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I Guess It Depends on Your Reference Point:

Bruce Ackerman, writing in the L.A. Times today:

In retrospect, Souter and Thomas have turned out very different. Souter has developed into a moderate conservative in the tradition of John Marshall Harlan, the great dissenter to many of the activist decisions of the Warren court, but a firm believer in the right to privacy and due process of law.

Thomas, in contrast, has established himself as the most reactionary jurist of the modern era. He is the only member of the high court who claims that the New Deal expansion of federal regulatory power was a "wrong turn," that the Constitution permits a state such as Utah to establish Mormonism as its religion, and that American citizens may be detained indefinitely on the say-so of the president.

Um, yeah, David Souter--definitely a "moderate conservative."

For the record, he labels O'Connor a "conservative pragmatist" which, from what I can gather, is somewhere between "moderate conservative" and "reactionary".

Related Posts (on one page):

  1. Finding Judicial Philosophy in Nonobvious Places:
  2. I Guess It Depends on Your Reference Point:
20 Comments
Finding Judicial Philosophy in Nonobvious Places:

Apropos of judicial confirmations and predicting future judicial philosophy (as well as my post the other day on Bruce Ackerman's characterization of Justice Souter as a "moderate conservative"), I received this email from a professor of property law:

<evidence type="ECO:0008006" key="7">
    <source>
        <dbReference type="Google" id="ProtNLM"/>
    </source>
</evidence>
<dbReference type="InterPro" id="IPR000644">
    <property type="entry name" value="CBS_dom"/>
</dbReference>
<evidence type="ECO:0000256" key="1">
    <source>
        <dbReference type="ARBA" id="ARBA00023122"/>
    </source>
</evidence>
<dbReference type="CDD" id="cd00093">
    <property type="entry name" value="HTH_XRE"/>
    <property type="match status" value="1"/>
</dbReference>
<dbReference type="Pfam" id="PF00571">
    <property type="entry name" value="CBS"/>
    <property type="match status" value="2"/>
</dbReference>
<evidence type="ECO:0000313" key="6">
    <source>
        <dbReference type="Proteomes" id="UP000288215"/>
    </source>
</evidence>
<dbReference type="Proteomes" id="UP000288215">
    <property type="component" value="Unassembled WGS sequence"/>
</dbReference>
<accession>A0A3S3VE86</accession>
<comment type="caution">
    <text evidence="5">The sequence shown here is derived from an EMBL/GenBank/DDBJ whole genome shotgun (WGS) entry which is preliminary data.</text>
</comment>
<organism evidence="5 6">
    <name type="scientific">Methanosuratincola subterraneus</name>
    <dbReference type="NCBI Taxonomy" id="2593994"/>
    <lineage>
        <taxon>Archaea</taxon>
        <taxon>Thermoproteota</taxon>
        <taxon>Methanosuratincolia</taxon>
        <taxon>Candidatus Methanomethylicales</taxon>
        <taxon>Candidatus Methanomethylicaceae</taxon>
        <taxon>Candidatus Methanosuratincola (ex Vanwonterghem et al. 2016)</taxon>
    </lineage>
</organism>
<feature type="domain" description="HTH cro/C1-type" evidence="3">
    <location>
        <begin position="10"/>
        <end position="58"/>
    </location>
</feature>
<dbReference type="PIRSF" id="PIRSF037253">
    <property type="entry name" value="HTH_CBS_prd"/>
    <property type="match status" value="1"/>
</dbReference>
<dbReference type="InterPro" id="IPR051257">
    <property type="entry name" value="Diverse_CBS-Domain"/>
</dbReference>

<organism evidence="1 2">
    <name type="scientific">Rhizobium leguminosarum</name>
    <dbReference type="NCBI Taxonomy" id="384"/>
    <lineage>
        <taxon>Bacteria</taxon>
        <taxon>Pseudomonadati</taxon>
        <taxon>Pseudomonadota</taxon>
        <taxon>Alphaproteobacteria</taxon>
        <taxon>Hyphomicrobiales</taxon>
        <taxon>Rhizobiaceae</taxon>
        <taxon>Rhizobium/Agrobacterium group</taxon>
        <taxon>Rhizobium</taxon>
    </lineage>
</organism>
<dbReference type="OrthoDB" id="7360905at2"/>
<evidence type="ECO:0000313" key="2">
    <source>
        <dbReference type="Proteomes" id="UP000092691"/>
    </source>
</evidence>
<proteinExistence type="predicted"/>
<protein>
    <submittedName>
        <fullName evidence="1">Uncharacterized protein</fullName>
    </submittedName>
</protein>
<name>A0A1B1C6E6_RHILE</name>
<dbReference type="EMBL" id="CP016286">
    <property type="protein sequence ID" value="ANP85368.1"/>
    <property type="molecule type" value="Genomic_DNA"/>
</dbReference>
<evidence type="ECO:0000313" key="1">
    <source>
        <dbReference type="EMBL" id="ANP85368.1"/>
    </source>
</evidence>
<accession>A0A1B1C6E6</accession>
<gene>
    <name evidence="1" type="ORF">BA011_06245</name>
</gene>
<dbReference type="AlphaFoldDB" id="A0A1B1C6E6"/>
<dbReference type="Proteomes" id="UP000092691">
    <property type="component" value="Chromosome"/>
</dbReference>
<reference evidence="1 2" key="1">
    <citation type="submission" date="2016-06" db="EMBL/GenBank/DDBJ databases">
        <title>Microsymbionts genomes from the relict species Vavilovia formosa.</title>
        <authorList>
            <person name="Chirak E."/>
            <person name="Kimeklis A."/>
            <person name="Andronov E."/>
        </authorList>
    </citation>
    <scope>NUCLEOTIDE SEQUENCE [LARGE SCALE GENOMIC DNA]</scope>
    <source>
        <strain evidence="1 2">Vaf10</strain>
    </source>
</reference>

I'm writing in connection with your post and your article about Justice Souter not being a "moderate conservative" you would be interested in his approach to what would be considered a somewhat obscure (hard to believe!) issue: whether blocking someone's light (and air) could be a nuisance. The very settled approach in the United States is to reject such claims (England has a doctrine of ancient lights which was firmly rejected here). To my knowledge only two cases have held that blocking light could be a nuisance. One is Prah v. Maretti, 321 N.W.2d 182 (Wis. 1982) and the other is Tenn v. 889 Associates, Ltd., 500 A.2d 366 (N.H. 1985), in an opinion penned by none other than then New Hampshire Justice David Souter. This is a *very* liberal opinion, couched in the ever-evolving-common-law guise. It pretty much encapsulates his approach, but I doubt anyone bothered to read this in the course of the nomination process. It very much supports your point.

Sometimes judicial philosophy is revealed in the most unlikely places.

I apologize in advance if I just gave my colleague Michael O'Neill, currently on-leave to serve as chief staffer to the Senate Judiciary Committee, a whole bunch of new homework!

Update:

Sorry, I should have been more clear about the context that prompted this post--it is responsive to not just my previous post that I link, but more importantly, an insightful discussion in the Comments to that post regarding the question of the similarities between Souter and Harlan's jurisprudence, and whether Souter's use of precedent could be truly described as Burkean, as Harlan often is. I should have made that context more clear when I posted this.

Related Posts (on one page):

  1. Finding Judicial Philosophy in Nonobvious Places:
  2. I Guess It Depends on Your Reference Point:
6 Comments